In 1910 painters Carra, Balla, Severini, painter/sculptor Boccioni, and composer/painter Russolo would write the second manifesto of the Futurism movement. Together they co-authored the "La Pittura Futurista, Manifesto Tecnico" (The Futurist Painting: Technical Manifesto); establishing the reason for the Futurist artistic movement, along with artistic guidelines and protocol for fellow comrades, to use as a how to guide in correlation to the movement's causes.

(In order to provide you an idea what the Futurism movement was about, an exact copy of the manifesto is featured next.)

La Pittura Futurista, Manifesto Tecnico (original title listed) —by Umberto Boccioni, Carlo Carrà, Luigi Russolo, Giacomo Balla, Gino Severini

On the 18th of March, 1910 in the limelight of the Chiarella Theater of Turin, we launched our first manifesto to a public of three thousand people- artists, men of letters, students, and others; it was a violent and cynical cry which displayed our sense of rebellion, our deep-rooted disgust, our haughty contempt for vulgarity, for academic and pedantic mediocrity, for the fanatical worship of all that is old and worm-eaten.

We bound ourselves there and then to the movement of Futurist Poetry which was initiated a year earlier by F. T. Marinetti in the columns of the Figaro.

The battle of Turin has remained legendary. We exchanged almost as many knocks as we did ideas, in order to protect from certain death the genius of Italian Art.

And now during a temporary pause in this formidable struggle we come out of the crowd in order to expound with technical precision our program for the renovation of painting, of which Futurist Salon at Milan was a dazzling manifestation.

Our growing need of truth is no longer satisfied with Form and Color as they have been understood hitherto. The gesture which we would reproduce on canvas shall no longer be a fixed moment in universal dynamism. It shall simply be the dynamic sensation itself.

Indeed, all things move, all things run, all things are rapidly changing. A profile is never motionless before our eyes, but it constantly appears and disappears. On account of the persistence of an image upon the retina, moving objects constantly multiply themselves; their form changes like rapid vibrations, in their mad career. Thus a running horse has not four legs, but twenty, and their movements are triangular.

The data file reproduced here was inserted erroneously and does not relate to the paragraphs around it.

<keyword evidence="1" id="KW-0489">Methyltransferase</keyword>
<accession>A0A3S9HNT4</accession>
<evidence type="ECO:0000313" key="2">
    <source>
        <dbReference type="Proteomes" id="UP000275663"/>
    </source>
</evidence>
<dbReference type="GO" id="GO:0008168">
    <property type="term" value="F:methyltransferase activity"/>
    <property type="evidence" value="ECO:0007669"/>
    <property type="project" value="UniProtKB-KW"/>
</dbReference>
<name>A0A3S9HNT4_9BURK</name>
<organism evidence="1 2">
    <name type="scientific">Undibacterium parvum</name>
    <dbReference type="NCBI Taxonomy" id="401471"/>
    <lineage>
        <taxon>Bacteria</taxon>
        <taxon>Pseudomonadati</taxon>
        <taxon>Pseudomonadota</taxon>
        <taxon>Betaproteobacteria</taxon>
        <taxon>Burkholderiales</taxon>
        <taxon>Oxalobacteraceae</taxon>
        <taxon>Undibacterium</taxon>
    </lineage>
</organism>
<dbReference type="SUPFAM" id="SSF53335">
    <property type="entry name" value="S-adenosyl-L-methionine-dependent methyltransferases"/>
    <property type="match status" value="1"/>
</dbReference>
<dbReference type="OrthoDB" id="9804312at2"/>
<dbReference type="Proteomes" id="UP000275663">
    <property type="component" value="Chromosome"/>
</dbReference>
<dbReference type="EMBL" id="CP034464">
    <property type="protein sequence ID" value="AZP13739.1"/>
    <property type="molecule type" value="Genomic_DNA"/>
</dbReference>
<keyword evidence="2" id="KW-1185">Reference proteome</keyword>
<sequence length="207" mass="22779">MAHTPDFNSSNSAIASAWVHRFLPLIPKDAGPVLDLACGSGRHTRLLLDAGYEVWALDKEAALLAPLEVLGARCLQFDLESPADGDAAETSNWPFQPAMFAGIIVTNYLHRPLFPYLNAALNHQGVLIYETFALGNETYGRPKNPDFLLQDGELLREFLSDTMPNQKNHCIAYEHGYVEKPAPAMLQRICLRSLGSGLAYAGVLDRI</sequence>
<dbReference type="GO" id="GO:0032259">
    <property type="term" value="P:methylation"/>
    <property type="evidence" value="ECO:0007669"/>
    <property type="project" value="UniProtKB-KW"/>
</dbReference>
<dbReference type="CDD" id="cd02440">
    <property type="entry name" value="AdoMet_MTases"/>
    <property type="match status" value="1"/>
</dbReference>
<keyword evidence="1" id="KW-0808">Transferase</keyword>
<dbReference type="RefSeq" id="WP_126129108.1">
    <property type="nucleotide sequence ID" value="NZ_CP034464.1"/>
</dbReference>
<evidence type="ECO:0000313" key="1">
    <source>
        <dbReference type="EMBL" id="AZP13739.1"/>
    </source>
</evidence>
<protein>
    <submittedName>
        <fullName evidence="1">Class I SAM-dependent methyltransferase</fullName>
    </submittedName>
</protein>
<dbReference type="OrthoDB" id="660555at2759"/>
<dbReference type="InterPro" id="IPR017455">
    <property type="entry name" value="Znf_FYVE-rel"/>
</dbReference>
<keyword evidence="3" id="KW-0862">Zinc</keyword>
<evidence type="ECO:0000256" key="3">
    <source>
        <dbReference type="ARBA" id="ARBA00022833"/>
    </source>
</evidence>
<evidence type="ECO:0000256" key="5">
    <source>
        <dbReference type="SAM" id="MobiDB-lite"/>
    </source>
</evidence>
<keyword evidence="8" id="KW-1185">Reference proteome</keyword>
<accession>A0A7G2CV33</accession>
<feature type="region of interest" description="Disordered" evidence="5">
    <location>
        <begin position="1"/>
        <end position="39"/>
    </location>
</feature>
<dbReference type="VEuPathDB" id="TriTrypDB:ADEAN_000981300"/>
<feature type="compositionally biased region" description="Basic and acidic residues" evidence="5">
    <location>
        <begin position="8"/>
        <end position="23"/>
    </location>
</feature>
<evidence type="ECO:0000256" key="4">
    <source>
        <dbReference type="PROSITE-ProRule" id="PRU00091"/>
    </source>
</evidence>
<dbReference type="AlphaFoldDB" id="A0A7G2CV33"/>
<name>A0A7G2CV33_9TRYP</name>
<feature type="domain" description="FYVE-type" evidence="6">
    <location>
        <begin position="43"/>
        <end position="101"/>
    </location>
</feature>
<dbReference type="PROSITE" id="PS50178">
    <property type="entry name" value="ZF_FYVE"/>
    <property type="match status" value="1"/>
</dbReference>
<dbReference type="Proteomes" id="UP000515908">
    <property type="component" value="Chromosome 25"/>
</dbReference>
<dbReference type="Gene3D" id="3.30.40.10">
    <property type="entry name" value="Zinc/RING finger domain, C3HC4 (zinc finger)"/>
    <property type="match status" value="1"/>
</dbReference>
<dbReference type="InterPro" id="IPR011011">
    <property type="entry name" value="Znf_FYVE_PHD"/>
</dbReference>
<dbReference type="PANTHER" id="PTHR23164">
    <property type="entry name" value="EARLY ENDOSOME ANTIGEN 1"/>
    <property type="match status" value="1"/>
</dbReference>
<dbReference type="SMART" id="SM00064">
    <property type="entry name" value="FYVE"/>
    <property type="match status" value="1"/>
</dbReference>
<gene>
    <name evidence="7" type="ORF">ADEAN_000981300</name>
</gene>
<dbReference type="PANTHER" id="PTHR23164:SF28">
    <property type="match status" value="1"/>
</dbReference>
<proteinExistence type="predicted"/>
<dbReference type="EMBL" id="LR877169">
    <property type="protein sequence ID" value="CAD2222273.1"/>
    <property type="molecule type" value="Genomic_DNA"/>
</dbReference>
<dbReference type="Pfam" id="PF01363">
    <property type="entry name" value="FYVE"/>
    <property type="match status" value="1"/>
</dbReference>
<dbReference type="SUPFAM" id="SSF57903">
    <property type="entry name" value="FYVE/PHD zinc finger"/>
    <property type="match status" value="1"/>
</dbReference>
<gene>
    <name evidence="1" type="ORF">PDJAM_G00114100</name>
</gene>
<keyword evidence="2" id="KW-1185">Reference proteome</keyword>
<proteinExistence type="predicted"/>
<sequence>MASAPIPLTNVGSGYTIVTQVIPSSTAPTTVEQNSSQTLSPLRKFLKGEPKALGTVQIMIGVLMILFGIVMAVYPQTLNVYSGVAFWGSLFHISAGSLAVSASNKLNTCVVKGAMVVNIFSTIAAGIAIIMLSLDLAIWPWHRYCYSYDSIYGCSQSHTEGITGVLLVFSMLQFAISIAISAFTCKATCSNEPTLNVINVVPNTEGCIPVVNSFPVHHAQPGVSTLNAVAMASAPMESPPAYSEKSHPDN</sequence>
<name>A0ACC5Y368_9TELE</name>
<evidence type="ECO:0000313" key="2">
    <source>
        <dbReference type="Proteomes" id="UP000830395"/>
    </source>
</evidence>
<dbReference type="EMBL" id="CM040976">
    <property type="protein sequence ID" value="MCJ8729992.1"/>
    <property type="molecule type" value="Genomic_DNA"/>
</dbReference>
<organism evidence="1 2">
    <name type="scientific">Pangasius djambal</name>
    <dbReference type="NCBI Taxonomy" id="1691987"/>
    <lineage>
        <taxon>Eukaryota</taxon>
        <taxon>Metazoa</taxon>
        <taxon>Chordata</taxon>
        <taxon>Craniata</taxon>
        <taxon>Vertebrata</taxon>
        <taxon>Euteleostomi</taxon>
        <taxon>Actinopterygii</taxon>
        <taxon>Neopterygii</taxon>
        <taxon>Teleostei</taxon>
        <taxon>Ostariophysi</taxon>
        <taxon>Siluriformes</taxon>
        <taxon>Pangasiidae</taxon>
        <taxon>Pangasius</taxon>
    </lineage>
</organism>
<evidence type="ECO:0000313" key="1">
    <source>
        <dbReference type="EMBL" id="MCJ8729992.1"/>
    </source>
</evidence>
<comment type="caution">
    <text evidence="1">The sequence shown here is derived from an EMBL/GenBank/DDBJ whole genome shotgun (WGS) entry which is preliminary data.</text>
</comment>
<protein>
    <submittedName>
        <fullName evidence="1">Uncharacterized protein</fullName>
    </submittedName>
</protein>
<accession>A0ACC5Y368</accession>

All is conventional in art. Nothing is absolute in painting. What was truth for the painters of yesterday is but a falsehood today. We declare, for instance, that a portrait must not be like the sitter, and that the painter carries in himself the landscapes which he would fix upon his canvas. To paint a human figure you must not paint it; you must render the whole of its surrounding atmosphere.

Space no longer exists: the street pavement, soaked by rain beneath the glare of electric lamps, becomes immensely deep and gapes to the very center of the earth. Thousands of miles divide us from the sun; yet the house in front of us fits into the solar disk.

Who can still believe in the opacity of bodies, since our sharpened and multiplied sensitiveness has already penetrated the obscure manifestations of the medium? Why should we forget in our creations the doubled power of our sight, capable of giving results analogous to those of the X-rays?

It will be sufficient to cite a few examples, chosen amongst thousands, to prove the truth of our arguments.

The sixteen people around you in a rolling motor bus are in turn and at the same time one, ten, four, three; they are motionless and they change places; they come and go, bound into the street, are suddenly swallowed up by the sunshine, then come back and sit before you, like persistent symbols of universal vibration.

How often have we not seen upon the cheek of the person with whom we are talking the horse which passes at the end of the street.

Our bodies penetrate the sofas upon which we sit, and the sofas penetrate our bodies. The motor bus rushes into the houses which it passes, and in their turn the houses throw themselves upon the motor bus and are blended with it.

The construction of pictures has hitherto been foolishly traditional. Painters have shown us the objects and the people placed before us. We shall henceforward put the spectator in the center of the picture.

As in every realm of the human mind, clear-sighted individual research has swept away the unchanging obscurities of dogma, so must the vivifying current of science soon deliver painting from academism.

We would at any price re-enter into life. Victorious science has nowadays disowned its past in order the better to serve the material needs of our time; we would that art, disowning its past, were able to serve at last the intellectual needs which are within us.